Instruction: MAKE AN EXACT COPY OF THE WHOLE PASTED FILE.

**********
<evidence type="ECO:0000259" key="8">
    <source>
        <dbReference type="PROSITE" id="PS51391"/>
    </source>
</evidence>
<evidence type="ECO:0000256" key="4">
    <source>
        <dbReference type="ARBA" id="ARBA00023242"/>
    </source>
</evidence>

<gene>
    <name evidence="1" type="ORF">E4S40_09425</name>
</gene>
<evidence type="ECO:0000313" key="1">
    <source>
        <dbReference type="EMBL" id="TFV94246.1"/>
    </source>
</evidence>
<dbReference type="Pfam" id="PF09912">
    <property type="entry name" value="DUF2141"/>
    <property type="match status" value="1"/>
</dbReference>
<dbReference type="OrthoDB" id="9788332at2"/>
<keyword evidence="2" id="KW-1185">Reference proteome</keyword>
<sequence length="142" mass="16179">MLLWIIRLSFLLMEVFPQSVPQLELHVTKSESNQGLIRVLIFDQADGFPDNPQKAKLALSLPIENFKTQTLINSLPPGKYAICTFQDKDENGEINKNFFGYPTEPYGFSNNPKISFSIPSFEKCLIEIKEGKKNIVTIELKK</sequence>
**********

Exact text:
<evidence type="ECO:0000259" key="8">
    <source>
        <dbReference type="PROSITE" id="PS51391"/>
    </source>
</evidence>
<evidence type="ECO:0000256" key="4">
    <source>
        <dbReference type="ARBA" id="ARBA00023242"/>
    </source>
</evidence>

<gene>
    <name evidence="1" type="ORF">E4S40_09425</name>
</gene>
<evidence type="ECO:0000313" key="1">
    <source>
        <dbReference type="EMBL" id="TFV94246.1"/>
    </source>
</evidence>
<dbReference type="Pfam" id="PF09912">
    <property type="entry name" value="DUF2141"/>
    <property type="match status" value="1"/>
</dbReference>
<dbReference type="OrthoDB" id="9788332at2"/>
<keyword evidence="2" id="KW-1185">Reference proteome</keyword>
<sequence length="142" mass="16179">MLLWIIRLSFLLMEVFPQSVPQLELHVTKSESNQGLIRVLIFDQADGFPDNPQKAKLALSLPIENFKTQTLINSLPPGKYAICTFQDKDENGEINKNFFGYPTEPYGFSNNPKISFSIPSFEKCLIEIKEGKKNIVTIELKK</sequence>